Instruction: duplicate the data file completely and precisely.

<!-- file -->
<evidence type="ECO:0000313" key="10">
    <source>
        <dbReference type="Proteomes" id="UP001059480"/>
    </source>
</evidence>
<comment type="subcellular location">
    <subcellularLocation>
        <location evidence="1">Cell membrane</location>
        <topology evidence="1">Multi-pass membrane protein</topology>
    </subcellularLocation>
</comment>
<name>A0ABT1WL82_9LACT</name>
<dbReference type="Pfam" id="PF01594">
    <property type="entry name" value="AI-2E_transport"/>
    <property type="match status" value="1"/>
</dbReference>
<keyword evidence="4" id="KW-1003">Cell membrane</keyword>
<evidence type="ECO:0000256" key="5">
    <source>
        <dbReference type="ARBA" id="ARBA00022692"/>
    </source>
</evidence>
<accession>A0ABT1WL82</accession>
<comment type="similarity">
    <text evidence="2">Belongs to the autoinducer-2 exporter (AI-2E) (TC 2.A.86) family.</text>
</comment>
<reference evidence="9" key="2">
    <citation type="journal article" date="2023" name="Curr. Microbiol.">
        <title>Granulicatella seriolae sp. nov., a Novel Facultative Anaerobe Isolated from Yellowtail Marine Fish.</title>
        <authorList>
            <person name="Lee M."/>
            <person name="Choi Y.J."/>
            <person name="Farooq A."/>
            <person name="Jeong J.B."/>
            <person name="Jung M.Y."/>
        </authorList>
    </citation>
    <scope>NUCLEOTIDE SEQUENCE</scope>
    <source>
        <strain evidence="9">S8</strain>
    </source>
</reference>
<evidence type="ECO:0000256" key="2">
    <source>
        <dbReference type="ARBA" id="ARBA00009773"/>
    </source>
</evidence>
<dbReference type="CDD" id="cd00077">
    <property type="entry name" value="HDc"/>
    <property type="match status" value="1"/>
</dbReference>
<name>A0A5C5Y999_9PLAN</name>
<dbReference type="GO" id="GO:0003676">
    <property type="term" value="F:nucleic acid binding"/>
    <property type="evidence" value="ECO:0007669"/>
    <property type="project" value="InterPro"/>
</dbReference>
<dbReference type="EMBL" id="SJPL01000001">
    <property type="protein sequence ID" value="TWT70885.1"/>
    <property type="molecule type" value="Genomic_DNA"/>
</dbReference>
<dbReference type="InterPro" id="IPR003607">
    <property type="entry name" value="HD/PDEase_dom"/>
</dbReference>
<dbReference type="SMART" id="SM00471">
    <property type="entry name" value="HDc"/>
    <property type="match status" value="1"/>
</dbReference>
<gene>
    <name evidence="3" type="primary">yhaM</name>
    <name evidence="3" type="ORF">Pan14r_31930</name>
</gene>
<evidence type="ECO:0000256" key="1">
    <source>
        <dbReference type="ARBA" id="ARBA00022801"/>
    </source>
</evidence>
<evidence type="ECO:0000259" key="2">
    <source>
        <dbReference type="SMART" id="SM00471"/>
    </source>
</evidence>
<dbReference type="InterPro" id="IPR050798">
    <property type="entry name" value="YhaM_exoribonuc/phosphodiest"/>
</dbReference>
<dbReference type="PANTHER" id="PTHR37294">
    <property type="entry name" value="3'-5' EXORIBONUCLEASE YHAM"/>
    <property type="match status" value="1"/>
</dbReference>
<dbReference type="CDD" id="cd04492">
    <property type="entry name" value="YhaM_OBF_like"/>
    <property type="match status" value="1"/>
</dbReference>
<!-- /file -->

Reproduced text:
<evidence type="ECO:0000313" key="10">
    <source>
        <dbReference type="Proteomes" id="UP001059480"/>
    </source>
</evidence>
<comment type="subcellular location">
    <subcellularLocation>
        <location evidence="1">Cell membrane</location>
        <topology evidence="1">Multi-pass membrane protein</topology>
    </subcellularLocation>
</comment>
<name>A0ABT1WL82_9LACT</name>
<dbReference type="Pfam" id="PF01594">
    <property type="entry name" value="AI-2E_transport"/>
    <property type="match status" value="1"/>
</dbReference>
<keyword evidence="4" id="KW-1003">Cell membrane</keyword>
<evidence type="ECO:0000256" key="5">
    <source>
        <dbReference type="ARBA" id="ARBA00022692"/>
    </source>
</evidence>
<accession>A0ABT1WL82</accession>
<comment type="similarity">
    <text evidence="2">Belongs to the autoinducer-2 exporter (AI-2E) (TC 2.A.86) family.</text>
</comment>
<reference evidence="9" key="2">
    <citation type="journal article" date="2023" name="Curr. Microbiol.">
        <title>Granulicatella seriolae sp. nov., a Novel Facultative Anaerobe Isolated from Yellowtail Marine Fish.</title>
        <authorList>
            <person name="Lee M."/>
            <person name="Choi Y.J."/>
            <person name="Farooq A."/>
            <person name="Jeong J.B."/>
            <person name="Jung M.Y."/>
        </authorList>
    </citation>
    <scope>NUCLEOTIDE SEQUENCE</scope>
    <source>
        <strain evidence="9">S8</strain>
    </source>
</reference>
<evidence type="ECO:0000256" key="2">
    <source>
        <dbReference type="ARBA" id="ARBA00009773"/>
    </source>
</evidence>
<dbReference type="CDD" id="cd00077">
    <property type="entry name" value="HDc"/>
    <property type="match status" value="1"/>
</dbReference>
<name>A0A5C5Y999_9PLAN</name>
<dbReference type="GO" id="GO:0003676">
    <property type="term" value="F:nucleic acid binding"/>
    <property type="evidence" value="ECO:0007669"/>
    <property type="project" value="InterPro"/>
</dbReference>
<dbReference type="EMBL" id="SJPL01000001">
    <property type="protein sequence ID" value="TWT70885.1"/>
    <property type="molecule type" value="Genomic_DNA"/>
</dbReference>
<dbReference type="InterPro" id="IPR003607">
    <property type="entry name" value="HD/PDEase_dom"/>
</dbReference>
<dbReference type="SMART" id="SM00471">
    <property type="entry name" value="HDc"/>
    <property type="match status" value="1"/>
</dbReference>
<gene>
    <name evidence="3" type="primary">yhaM</name>
    <name evidence="3" type="ORF">Pan14r_31930</name>
</gene>
<evidence type="ECO:0000256" key="1">
    <source>
        <dbReference type="ARBA" id="ARBA00022801"/>
    </source>
</evidence>
<evidence type="ECO:0000259" key="2">
    <source>
        <dbReference type="SMART" id="SM00471"/>
    </source>
</evidence>
<dbReference type="InterPro" id="IPR050798">
    <property type="entry name" value="YhaM_exoribonuc/phosphodiest"/>
</dbReference>
<dbReference type="PANTHER" id="PTHR37294">
    <property type="entry name" value="3'-5' EXORIBONUCLEASE YHAM"/>
    <property type="match status" value="1"/>
</dbReference>
<dbReference type="CDD" id="cd04492">
    <property type="entry name" value="YhaM_OBF_like"/>
    <property type="match status" value="1"/>
</dbReference>